So, here is another idea. Thoughts?
 

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abbey road d enfer

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After hearing from Jakob (Gyraf), he shares my concerns about gain staging issues from users with the two switch options.

So, here is another idea. Thoughts?
Gain-staging errors may very well be what the user wants...
It can be a strength or a weakness, depending on how you present it.
 

Matt Syson

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Looks a bit like a job for a dual gang pot if you want a single knob control as used by Midas (IIRC) and several others with the obvious problem that they would need to be custom assembled and depending on your actual circuit design might be a log and a reverse log section as well as different resistances.Of course as mentioned earlier it depends if you want to be able to offer 'colour' and 'clean' on the one control, depending on setting. The 'goal' of having a mic preamp gain control that could take signals from say -72dBu (gain) but could also handle up to +24dBu (line level) input took a fair degree of effort.
 

ruffrecords

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Seems to me this is really a question for your target market. If you are planning to mass produce it then you should undertake some real market research. If it is a kind of boutique product then you can probably afford to make several versions available.

Cheers

Ian
 

BluegrassDan

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Seems to me this is really a question for your target market. If you are planning to mass produce it then you should undertake some real market research. If it is a kind of boutique product then you can probably afford to make several versions available.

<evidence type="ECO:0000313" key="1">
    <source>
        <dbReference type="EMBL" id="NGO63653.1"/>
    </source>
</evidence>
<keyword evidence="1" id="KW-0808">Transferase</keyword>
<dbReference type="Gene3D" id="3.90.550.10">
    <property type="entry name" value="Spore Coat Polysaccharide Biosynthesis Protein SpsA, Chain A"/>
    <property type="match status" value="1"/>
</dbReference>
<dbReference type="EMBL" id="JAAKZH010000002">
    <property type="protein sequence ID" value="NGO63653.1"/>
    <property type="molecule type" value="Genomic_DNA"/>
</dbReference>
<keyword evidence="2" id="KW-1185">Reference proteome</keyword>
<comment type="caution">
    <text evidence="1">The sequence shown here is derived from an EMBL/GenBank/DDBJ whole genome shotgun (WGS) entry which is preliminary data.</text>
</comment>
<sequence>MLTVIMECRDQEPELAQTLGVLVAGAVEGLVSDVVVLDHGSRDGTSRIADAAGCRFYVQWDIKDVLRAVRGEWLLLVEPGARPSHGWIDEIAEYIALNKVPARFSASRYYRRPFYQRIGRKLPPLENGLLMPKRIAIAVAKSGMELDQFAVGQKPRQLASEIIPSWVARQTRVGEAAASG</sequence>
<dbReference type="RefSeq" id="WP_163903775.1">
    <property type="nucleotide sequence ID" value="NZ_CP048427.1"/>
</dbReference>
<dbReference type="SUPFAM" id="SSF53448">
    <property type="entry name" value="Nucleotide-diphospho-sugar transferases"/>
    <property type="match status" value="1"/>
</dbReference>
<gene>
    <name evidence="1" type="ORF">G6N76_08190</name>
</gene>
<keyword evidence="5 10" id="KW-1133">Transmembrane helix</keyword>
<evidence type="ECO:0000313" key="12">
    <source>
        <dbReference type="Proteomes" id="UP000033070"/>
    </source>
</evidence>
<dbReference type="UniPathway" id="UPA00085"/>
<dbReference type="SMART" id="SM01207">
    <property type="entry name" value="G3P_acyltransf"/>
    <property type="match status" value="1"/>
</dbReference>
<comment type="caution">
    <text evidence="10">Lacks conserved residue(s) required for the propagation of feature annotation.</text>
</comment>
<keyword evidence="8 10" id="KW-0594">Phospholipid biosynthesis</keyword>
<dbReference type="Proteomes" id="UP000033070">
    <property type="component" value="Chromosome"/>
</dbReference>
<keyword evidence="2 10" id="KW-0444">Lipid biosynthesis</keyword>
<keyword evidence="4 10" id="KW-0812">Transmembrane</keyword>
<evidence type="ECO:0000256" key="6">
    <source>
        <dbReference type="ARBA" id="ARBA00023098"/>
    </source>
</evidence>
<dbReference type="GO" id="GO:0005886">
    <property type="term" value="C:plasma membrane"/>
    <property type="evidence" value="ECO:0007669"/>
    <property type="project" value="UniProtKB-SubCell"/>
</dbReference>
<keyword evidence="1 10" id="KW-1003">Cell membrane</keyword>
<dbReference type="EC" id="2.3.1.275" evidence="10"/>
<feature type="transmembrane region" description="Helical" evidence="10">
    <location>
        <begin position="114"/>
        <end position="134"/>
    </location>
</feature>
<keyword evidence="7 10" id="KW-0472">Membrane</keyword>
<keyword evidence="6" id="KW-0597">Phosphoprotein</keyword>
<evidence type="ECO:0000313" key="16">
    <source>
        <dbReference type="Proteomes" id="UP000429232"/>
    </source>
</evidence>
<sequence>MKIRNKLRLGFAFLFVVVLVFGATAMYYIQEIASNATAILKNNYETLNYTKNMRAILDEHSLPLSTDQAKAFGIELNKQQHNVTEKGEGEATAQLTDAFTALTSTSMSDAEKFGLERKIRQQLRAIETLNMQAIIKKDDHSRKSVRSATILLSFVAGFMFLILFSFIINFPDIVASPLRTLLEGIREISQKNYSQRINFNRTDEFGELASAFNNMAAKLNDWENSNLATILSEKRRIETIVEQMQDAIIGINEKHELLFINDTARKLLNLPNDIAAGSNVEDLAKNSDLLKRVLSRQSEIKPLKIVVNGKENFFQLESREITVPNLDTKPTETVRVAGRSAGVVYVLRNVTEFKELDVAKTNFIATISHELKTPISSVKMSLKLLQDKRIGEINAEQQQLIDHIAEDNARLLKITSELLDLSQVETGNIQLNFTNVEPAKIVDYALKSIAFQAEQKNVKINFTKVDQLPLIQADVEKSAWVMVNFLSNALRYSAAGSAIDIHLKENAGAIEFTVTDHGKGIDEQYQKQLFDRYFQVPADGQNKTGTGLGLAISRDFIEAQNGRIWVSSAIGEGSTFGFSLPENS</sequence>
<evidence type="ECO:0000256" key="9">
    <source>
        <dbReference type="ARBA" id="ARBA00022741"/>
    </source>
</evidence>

Cheers

Ian

I certainly ain't quitting my day job!

Ultimately, this whole process has been about discovering what sounds good to ME and functions well in use. The first gain stage clipping doesn't really sound that appealing to my ears, so I'm inclined to make the front end relatively clean.

Could always put a switchable -15dB output pad on the front, like this. Maybe even make the first position of the rotary switch a "line in" setting.
 

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ruffrecords

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Could always put a switchable -15dB output pad on the front, like this. Maybe even make the first position of the rotary switch a "line in" setting.
One of the very earliest Neve channel amps, the 1063 did exactly this. It used a single input transformer (the classic 10468 but in a plug in octal can) and via a 3 wafer switch altered the gain from 80dB to line level.

Cheers

ian
 

BluegrassDan

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Seems like a separate -30dB (or so) PAD would be a better way to allow for line level. Wouldn't there be some risk of oversaturating the 1:10 input transformer?
 

ruffrecords

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Seems like a separate -30dB (or so) PAD would be a better way to allow for line level. Wouldn't there be some risk of oversaturating the 1:10 input transformer?
Yes there is. With a 1:10 input transformer I use an input pad made of a couple of 3K3 resistors and a 150 ohm resistor which gives about 33dB attenuation and an input impedance of about 6K6. The Neve transformer ratio was only 1:2 so they could get away with a secondary only attenuator (and a very good transformer design).

Cheers

Ian